Update (2/7/2011): Oh, the irony of that previous statement. When I first wrote this on January 27, 2010 (about a year ago), Mozy offered unlimited backup for $5/month. I used the service for a year, and stored about 1TB of data on their servers. It took about 11 months just to get that 1TB of data uploaded across my Internet connection. Then, Mozy upped my rates just a bit–from $5/mo to $89.99/mo–an 18x increase. A 2TB hard disk only costs about $80 and will last many years, so clearly Mozy is no longer a good value. I can’t imagine why they don’t come up with a more reasonable plan for those of us with lots of data–clearly they could make a profit at a much lower price point. Instead of waiting another year to upload my data to another backup service, I’m going back to my previous offsite backup technique: backing up to an external hard disk, and then storing it at a friend’s house. My new 2TB eSATA external hard disk is $104 shipped: Fantom G-Force 2 TB USB 2.0/eSATA Hard Drive GF2000EU. I plan to write a script to copy all my files to it. Then, I’ll take it to a friend’s house for safe storage. In a month, I’ll do the same to a second external disk, and swap it out when I next visit the friend–that way, I always have one disk safely stored off-site. Backups will be a month old, but that’s way better than nothing.
One last thing: BOO MOZYHOME. You wasted my time and annoyed me.
Users complain Carbonite won’t backup all file types, even if you select them. This is okay for the average user. If you’re a developer and you want to make sure your MSIs are backed up, you can manually choose to backup other file types.
Carbonite won’t backup external drives, which is a problem for me. Otherwise, they’re very comparable to MozyHome.
CrashPlan can store multiple versions of a file (in case you need to go back to an earlier revision) and they provide both local and off-site backups. Of course, you don’t really need the local backups if you’re using Vista or Windows 7, because they have backup software built-in.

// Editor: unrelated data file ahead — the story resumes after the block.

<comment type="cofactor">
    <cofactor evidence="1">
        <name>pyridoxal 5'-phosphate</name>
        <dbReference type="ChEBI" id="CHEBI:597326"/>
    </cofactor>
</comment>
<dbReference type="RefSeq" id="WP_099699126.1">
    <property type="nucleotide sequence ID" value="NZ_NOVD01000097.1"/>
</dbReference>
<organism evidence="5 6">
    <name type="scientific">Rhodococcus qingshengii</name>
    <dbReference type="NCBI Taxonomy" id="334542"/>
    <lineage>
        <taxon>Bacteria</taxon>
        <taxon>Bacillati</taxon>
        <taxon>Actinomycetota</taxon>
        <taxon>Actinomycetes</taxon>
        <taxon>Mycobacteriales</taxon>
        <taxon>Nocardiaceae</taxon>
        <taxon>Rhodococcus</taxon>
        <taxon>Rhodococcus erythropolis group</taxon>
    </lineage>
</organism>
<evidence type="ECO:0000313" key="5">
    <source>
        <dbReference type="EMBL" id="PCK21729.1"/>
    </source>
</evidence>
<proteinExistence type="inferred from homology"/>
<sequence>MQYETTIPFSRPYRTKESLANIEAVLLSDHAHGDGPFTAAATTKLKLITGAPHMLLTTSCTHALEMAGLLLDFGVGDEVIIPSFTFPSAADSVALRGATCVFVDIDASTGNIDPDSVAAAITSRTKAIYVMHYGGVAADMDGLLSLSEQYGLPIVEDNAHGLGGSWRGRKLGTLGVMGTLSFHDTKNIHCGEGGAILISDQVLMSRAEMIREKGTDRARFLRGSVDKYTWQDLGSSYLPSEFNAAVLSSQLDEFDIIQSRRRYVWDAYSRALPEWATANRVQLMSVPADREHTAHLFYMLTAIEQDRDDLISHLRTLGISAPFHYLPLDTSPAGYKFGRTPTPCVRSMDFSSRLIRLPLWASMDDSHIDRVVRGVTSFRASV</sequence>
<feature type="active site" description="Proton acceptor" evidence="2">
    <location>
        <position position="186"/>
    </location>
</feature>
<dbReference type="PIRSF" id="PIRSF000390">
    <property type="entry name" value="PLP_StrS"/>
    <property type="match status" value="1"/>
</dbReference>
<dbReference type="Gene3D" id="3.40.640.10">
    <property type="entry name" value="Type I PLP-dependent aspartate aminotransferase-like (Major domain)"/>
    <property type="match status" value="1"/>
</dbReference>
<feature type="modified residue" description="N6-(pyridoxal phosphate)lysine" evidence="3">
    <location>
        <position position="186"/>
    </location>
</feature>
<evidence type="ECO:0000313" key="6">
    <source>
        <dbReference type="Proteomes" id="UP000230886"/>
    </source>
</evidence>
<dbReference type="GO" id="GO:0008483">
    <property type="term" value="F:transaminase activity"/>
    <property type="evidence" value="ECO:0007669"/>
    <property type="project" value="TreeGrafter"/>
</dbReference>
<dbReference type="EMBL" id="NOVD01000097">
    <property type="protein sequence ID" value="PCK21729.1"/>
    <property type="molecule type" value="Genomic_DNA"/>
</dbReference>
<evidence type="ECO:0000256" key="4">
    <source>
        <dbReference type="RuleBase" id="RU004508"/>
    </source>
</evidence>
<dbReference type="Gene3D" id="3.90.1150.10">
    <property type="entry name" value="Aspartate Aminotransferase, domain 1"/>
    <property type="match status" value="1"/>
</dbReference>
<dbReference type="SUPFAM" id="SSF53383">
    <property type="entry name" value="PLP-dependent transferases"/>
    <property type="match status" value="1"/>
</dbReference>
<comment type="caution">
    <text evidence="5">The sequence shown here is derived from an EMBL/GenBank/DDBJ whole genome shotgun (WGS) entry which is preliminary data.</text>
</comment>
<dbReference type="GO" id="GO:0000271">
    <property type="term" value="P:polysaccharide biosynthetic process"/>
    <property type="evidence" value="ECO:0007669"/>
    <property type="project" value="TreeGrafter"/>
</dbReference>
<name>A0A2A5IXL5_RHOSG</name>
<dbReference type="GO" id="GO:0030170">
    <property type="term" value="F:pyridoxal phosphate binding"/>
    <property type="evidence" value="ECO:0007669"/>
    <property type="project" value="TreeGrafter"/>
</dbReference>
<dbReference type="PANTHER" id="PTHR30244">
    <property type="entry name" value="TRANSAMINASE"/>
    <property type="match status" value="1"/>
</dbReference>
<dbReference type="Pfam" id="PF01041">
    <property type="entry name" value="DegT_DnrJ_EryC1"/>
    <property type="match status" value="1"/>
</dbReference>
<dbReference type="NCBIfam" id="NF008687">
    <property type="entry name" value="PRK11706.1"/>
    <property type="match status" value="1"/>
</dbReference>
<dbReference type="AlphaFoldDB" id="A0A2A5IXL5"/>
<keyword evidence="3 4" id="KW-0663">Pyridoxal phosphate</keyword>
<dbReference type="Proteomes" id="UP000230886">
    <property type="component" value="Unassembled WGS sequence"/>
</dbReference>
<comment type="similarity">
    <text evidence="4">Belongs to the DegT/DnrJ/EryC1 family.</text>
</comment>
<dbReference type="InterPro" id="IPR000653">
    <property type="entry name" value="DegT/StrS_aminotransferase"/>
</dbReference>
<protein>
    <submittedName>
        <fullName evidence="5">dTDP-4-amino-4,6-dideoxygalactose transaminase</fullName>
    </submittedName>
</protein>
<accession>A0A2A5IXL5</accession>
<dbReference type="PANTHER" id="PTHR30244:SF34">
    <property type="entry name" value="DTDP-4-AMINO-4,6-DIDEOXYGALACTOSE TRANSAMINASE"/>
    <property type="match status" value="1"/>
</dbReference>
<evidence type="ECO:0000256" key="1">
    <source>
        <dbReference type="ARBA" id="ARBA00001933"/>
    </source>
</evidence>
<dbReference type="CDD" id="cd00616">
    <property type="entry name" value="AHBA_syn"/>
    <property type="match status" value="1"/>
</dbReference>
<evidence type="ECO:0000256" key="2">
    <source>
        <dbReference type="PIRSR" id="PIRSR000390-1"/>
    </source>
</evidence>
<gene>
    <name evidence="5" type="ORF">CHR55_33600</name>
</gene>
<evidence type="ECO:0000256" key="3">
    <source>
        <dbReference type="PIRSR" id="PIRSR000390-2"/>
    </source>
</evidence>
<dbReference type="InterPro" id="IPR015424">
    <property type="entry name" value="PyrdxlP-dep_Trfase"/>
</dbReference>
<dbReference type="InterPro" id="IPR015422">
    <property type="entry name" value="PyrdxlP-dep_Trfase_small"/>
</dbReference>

CrashPlan offers a “seeding” service which starts your backup by shipping storage the old fashioned way–with UPS. This helps to overcome the VERY LONG initial backup period. For MozyHome, the initial backup has taken months. I didn’t mind waiting because I have local backups anyway, but if you’re willing to spend some time with shipping, this is a nice feature.
CrashPlan charges you more for constant backup without ads, so you might not actually get the $4.50/month price and be happy with it.
CrashPlan also offers a Linux client.
ElephantDrive works, but they limit files to 1 GB each. If you upgrade to their $10/month plan (which allows up to 4 computers to be backed up), they’ll backup files up to 2GB in size. I still need bigger files, but most people don’t.
You can also use it for file sharing on the Internet, because you can upload any file.
Like CrashPlan, ElephantDrive can store multiple revisions of files.
Files are limited to 4GB each and they can store multiple revisions of files.
Space-Limited Online Backup Services
If you don’t have that much data, these might be good for you:
Free 2GB backups and they store multiple versions of your files.
They support Windows, MacOS X, and Linux and store multiple versions of files, but the per-gigabyte pricing would get expensive for me. They provide file-sharing capabilities, too
They support Windows, MacOS X, and Linux. Like MozyHome, they give you 2GB for free. DropBox makes sharing files with other users easier, so it actually provides services beyond basic backup and restore.
Their software provides local backup, too. The low storage limits eliminated SOSOnline as an option for me.
IBackup is more of a business-oriented service, and their pricing reflects that. Supports Windows, MacOS X, and Linux. Their simple pricing plan turns out to be awful if you have large amounts of data, as I do.
There are MANY other online backup services that I haven’t reviewed: Syncplicity, Humyo, Data Desposit Box, Zectar Zumodrive, Livedrive, Microsoft Live Mesh, BullGuard, Fabrik, and others! As I mentioned above, try to stick with one of the big providers to reduce the risk that they’ll have terrible service when you need a restore or that they go bankrupt on you.
If you have real-world experience with a backup service, please describe it in the comments.